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Show how Freud impacted on writing of the 20th century with reference to one novel

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ASPECTS OF THE HISTORY OF ENGLISH LITERATURE III: 1800 TO THE PRESENT DAY. STUDENT ID: 0400077 Show how Freud impacted on writing of the 20th century with reference to one novel. William Golding wrote of his novel "Lord of the Flies" that the theme was an attempt to explore how the defects society are based largely on human nature rather than the structure of civilization. Golding used "Lord of the Flies" to allegorically explain that the architecture of a society depends on the morality of the individual rather than a social or political construction, regardless of its inherent merit or esteem. Golding very carefully and cleverly used children as characters portraying the human race. Traditionally, children are seen as immature and dismissible; they are commonly seen as almost less than human because of their underdeveloped physique and mental capacity. While traditionalists may see it as a poor example, Golding counters that children are fundamentally more representative of human nature. Rather than being oversaturated with societal norms and tendencies like adults, children are original in their desires and thought processes. ...read more.


Ralph unknowingly allows Jack's desire for blood and power to grow; as Jack establishes his dominance in hunting and killing, his power becomes appealing to many of the boys. Perhaps intellectually they knew that a democratic system of self-governance was the best, but they gave in to their immediate desires and took the meat when it was offered to them. And in one fatal swoop, Jack crushes civilisation by reducing the children to animals, driven blindly by desire. It is in these blind frenzies that desire overpowers them; when Simon bursts from the underbrush with a message from the beast, the circle of boys, surround and kill him. One gets this desire of bloodthirstiness in one's Id. The children act according to their true inner nature but ironically, they do not realise what they have done. When the children kill Simon, it is mostly subconsciously. Freud suggests that man is a phobic animal. The children do not act because they are born good or bad. ...read more.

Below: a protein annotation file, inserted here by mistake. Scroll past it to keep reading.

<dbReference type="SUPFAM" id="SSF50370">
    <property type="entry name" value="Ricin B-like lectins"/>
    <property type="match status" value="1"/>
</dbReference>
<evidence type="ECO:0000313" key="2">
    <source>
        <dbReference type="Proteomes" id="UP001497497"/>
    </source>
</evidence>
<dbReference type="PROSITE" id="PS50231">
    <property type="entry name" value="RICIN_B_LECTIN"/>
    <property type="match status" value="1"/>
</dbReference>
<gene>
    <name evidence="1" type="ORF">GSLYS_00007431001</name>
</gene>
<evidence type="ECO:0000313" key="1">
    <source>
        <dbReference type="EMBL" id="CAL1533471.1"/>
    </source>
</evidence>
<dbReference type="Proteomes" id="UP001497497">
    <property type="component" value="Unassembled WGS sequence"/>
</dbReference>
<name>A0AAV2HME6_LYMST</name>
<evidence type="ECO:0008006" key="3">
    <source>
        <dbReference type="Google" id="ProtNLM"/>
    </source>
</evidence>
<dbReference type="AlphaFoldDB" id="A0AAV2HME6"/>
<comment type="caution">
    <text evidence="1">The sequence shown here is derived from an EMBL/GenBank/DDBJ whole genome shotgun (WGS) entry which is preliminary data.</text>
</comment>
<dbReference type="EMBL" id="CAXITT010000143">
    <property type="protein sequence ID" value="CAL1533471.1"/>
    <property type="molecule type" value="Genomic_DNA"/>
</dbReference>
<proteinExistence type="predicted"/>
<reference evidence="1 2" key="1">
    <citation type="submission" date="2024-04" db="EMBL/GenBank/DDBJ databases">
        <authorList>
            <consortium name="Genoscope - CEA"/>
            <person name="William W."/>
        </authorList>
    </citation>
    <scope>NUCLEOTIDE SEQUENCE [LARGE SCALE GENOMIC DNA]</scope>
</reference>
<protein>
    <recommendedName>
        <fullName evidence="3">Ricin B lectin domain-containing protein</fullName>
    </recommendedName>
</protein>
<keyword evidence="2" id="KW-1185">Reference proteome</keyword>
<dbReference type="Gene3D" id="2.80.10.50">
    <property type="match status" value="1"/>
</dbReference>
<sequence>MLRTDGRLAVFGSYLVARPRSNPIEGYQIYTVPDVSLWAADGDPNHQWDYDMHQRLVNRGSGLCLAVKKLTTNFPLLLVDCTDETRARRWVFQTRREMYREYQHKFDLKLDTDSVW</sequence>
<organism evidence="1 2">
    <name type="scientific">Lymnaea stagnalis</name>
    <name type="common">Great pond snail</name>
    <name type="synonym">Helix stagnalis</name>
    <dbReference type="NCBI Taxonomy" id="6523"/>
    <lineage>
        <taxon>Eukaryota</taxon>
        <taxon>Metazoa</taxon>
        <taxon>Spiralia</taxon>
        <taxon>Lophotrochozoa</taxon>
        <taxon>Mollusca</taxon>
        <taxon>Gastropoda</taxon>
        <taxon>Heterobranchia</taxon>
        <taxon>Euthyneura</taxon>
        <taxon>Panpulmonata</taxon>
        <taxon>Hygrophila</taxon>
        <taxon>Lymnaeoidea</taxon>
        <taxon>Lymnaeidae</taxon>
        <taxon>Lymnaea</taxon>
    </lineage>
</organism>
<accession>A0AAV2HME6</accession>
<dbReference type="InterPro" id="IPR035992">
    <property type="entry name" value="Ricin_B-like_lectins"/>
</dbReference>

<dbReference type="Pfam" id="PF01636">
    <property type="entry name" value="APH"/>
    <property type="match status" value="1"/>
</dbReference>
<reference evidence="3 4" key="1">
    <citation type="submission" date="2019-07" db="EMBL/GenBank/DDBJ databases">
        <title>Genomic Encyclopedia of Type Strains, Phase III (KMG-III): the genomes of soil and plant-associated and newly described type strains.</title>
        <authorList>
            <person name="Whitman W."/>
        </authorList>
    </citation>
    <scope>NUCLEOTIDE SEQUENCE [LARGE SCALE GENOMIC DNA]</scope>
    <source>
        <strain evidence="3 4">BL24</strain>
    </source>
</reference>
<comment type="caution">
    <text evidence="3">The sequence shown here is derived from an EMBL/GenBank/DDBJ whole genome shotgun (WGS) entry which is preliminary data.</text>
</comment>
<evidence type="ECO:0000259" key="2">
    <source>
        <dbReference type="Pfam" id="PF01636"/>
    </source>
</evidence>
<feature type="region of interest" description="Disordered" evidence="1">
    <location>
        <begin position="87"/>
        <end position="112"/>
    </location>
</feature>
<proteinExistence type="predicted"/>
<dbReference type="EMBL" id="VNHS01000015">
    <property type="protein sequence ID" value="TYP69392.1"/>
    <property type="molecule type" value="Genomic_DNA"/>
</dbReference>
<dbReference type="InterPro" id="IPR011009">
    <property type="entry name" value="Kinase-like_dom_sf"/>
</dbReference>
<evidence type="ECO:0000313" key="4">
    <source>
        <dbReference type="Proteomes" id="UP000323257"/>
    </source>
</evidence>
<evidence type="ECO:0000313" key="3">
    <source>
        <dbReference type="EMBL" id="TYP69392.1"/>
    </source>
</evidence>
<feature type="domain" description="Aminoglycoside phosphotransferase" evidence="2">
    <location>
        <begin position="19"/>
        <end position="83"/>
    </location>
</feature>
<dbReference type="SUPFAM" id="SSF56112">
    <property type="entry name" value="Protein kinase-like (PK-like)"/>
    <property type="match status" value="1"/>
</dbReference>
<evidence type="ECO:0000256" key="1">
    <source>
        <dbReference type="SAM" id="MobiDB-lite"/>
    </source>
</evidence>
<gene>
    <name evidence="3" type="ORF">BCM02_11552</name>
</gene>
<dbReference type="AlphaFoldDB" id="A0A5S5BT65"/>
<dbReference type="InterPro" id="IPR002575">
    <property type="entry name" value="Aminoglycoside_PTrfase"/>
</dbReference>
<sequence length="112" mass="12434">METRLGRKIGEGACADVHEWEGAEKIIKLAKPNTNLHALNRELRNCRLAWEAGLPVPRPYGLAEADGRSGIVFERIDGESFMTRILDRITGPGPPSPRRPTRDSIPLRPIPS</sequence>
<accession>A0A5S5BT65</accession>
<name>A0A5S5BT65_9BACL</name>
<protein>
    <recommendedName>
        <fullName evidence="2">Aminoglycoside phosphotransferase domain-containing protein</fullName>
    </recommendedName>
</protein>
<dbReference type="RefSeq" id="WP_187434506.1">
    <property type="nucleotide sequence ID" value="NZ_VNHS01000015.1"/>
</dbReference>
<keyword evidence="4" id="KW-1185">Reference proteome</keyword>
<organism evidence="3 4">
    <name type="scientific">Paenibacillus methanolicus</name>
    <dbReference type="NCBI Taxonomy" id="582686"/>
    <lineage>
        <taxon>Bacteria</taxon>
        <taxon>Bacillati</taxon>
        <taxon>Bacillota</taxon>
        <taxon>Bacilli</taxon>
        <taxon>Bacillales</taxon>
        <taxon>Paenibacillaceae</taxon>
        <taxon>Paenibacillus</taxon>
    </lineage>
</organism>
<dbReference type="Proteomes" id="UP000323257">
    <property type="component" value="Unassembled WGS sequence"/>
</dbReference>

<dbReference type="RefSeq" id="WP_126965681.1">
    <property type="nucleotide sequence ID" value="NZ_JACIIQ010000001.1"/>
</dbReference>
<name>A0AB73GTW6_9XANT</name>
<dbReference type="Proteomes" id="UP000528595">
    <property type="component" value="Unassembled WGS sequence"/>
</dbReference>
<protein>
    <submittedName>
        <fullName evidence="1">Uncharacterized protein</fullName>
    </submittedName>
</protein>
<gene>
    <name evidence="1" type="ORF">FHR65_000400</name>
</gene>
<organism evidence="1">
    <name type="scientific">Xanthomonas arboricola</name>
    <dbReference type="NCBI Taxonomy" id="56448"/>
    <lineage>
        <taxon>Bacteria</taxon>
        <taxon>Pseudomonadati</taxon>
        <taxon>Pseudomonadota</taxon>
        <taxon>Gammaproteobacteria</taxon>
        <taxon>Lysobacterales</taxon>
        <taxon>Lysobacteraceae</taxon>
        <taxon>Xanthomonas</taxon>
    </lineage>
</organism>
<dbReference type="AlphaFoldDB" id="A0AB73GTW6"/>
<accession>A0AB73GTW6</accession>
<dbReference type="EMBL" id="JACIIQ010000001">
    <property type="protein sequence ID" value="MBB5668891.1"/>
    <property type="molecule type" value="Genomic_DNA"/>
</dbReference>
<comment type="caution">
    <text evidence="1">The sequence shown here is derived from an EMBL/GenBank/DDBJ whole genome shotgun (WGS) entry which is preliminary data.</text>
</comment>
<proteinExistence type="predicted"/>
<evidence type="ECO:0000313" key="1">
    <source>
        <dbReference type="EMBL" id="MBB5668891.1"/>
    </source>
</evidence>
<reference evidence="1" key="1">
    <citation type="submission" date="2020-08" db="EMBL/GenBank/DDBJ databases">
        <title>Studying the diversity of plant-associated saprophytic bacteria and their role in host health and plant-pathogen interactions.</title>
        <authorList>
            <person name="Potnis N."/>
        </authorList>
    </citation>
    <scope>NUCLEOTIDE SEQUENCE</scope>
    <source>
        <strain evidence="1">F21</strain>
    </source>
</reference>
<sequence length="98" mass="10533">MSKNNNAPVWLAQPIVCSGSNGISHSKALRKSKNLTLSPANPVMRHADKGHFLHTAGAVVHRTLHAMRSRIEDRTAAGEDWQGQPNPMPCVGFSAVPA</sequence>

He represented the human characteristic of envy as well as savagery .His thirst for blood drove him to slaughter the pregnant sow; his desire to kill overpowered his common sense--killing the sow meant killing future generations. Isolated on an island, the boys sought to imitate civilization by creating a democracy with a representative say for all. But as time passed and society drew further and further away, they began to overcome their societal norms and desire began to cloud their conscious. Their desire for meat and strength and power overcame their sensibility and they became a reckless machine, indiscriminate and destructive in their actions, and civilisation was in ruins. Bibliography: Golding, William. The Lord of the Flies. New York: Putnam's, 1954. Spangler, Donald R. "Simon." Lord of the Flies: Casebook Edition 1983 Baker, James R. William Golding New York St.Martin's Press, 1965. Karl, Krederic R. "The Metaphysical Novels of William Golding" Contemporary Literary Criticism Detroit: Gale Research, 1973: 119-120 Sheed, Wilfrid "William Golding: The Pyramid" Contemporary Literary Criticism Detroit: Gale Research, 1973: 121-121 Freud, Sigmund, Brill, A. A., ed. (1938). The Basic Writings of Sigmund Freud, New York Freud, S. (1906). Preface to Freud's shorter writings, 1893-1906. The Third Reich at War. ...read more.

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